South Dakota Tribes Ban Governor Noem Amid Controversy

 May 12, 2024

South Dakota Governor Kristi Noem finds herself increasingly isolated from the Native American communities in her state.

Following her divisive remarks linking tribal leaders to drug cartels, multiple Sioux tribes have barred Gov. Kristi Noem from entering their lands, ABC News reported.

These tribes, including the Yankton Sioux Tribe and the Sisseton-Wahpeton Oyate tribe, occupy territories that compose nearly a fifth of South Dakota.

Tensions Escalate Over Governor's Comments

The issue flared in March when Gov. Noem made contentious comments at a public forum. She insinuated that some tribal leaders might be colluding with drug cartels, an accusation that has severely strained her relationship with these communities.

Moreover, her political future is clouded by several other controversies. These include questionable narratives in her book, such as an anecdote about killing a misbehaving hunting dog, which sparked a furor in April 2024.

Gov. Noem's blunt remarks and actions have long been problematic. She first encountered significant opposition from tribal nations during the Dakota Access Pipeline protests in 2016 and again during the COVID-19 pandemic over reservation checkpoints.

Political Ambitions and Future Uncertainties

Due to state term limits, Gov. Noem cannot seek reelection during her current second term. Her ambitions might include a U.S. Senate seat or a return to the House of Representatives, but recent events could complicate her political journey.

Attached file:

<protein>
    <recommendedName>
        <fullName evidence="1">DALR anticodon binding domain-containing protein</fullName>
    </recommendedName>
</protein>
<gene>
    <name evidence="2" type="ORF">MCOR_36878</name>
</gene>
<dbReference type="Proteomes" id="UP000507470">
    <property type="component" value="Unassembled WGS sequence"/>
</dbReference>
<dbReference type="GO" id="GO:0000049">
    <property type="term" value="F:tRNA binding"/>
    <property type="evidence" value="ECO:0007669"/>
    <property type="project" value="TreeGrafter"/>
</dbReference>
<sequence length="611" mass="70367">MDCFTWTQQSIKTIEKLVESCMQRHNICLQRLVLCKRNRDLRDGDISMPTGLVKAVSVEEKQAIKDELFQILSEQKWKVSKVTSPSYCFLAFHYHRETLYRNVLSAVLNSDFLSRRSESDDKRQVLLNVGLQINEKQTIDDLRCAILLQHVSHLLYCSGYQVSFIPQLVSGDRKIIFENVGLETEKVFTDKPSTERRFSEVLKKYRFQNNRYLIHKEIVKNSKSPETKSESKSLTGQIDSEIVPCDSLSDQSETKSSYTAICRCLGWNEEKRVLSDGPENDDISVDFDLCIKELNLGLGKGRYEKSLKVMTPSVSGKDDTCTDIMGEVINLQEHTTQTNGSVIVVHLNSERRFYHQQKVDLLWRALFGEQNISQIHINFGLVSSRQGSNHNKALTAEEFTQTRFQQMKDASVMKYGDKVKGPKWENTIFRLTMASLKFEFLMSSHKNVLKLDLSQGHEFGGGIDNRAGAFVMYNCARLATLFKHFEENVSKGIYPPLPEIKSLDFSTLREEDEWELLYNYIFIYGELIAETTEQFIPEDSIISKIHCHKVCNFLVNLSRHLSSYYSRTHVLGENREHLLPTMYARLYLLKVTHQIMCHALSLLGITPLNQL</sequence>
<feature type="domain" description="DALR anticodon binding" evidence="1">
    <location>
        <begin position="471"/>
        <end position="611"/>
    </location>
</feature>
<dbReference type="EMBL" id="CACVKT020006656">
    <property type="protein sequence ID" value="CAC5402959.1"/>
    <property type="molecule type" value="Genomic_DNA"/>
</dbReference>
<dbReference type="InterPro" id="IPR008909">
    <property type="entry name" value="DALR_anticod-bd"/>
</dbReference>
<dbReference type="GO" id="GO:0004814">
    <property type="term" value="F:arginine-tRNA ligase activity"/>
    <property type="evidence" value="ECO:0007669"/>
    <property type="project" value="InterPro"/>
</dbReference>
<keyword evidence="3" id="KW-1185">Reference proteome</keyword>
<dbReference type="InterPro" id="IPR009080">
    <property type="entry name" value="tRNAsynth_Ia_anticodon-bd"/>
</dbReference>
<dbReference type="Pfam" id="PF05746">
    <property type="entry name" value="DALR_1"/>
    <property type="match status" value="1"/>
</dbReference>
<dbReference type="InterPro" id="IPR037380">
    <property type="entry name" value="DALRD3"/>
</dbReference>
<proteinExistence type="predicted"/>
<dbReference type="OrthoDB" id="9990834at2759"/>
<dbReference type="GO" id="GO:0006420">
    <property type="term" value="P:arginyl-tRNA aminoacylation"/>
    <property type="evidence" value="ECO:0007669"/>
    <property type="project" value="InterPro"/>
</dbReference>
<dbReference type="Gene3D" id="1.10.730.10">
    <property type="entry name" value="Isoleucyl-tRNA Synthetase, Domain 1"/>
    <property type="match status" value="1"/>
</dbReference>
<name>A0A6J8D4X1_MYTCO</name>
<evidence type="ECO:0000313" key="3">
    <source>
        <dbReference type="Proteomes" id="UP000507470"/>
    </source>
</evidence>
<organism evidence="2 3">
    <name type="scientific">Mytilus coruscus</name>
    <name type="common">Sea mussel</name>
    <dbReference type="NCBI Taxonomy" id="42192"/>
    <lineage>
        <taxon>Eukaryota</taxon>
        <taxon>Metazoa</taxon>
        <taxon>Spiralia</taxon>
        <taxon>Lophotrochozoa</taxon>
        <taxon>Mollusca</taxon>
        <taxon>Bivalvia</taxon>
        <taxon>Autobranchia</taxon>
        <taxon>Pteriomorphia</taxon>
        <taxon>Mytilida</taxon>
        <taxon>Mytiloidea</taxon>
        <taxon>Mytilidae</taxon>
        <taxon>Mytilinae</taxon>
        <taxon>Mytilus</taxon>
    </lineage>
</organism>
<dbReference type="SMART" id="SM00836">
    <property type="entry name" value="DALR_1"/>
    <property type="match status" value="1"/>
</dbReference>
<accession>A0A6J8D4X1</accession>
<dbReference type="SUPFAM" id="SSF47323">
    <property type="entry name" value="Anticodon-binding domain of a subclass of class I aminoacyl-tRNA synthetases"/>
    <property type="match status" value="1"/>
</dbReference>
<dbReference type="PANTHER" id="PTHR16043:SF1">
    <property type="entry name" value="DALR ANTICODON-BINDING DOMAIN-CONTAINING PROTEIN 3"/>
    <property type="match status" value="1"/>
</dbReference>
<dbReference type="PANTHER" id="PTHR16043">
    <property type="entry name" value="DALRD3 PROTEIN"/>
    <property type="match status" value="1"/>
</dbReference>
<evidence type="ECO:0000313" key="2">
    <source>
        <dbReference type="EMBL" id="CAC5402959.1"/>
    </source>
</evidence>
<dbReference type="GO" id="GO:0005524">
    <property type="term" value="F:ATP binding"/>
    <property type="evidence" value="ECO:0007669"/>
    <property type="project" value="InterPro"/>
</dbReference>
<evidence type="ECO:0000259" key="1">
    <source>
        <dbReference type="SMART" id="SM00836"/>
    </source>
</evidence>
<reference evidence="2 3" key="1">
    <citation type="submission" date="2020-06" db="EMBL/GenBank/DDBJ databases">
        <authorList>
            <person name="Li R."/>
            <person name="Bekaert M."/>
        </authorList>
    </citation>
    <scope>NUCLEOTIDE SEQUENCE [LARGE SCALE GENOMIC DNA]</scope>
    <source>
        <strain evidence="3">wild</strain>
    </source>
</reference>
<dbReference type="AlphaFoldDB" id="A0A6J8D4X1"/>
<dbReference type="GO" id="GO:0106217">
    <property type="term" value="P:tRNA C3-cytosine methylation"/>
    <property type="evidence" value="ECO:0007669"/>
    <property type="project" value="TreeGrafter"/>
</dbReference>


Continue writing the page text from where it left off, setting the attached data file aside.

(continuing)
Political analysts speculate that these controversies could dampen her prospects, particularly a potential vice-presidential candidacy alongside Donald Trump. Strategic considerations for such a high-profile role often center on avoiding additional controversies.

At a recent public appearance, Gov. Noem defended her stance against tribal leaders, asserting that she was acting on behalf of constituents who felt threatened by criminal elements on tribal lands:

We’ve got some tribal leaders that I believe are personally benefiting from the cartels being there, and that’s why they attack me every day. But I’m going to fight for the people who actually live in those situations, who call me and text me every day and say, ’Please, dear governor, please come help us in Pine Ridge. We are scared.

The governor also took to social media platform X to proclaim her readiness to assist the tribes in re-establishing law and order while respecting their sovereignty.

Political Observers Weigh In

Political observer Cal Jillson believes that Gov. Noem might prefer the focus to be on these tensions, as it diverts attention from more personal controversies, such as the anecdote about the hunting dog. Jillson also commented on the dynamics of chaos in political leadership, noting that while Trump may appreciate chaotic situations, it typically needs to be chaos of his own making.

University of South Dakota professor Michael Card expressed apprehension about Gov. Noem's political future, pointing out the uncertainty surrounding her career once she leaves the governor's office.

As Gov. Noem navigates these troubled waters, the response from tribal leaders and the broader political community will be crucial in shaping her political trajectory and the future interaction between state and tribal governments in South Dakota.

About Victor Winston

Victor is a freelance writer and researcher who focuses on national politics, geopolitics, and economics.

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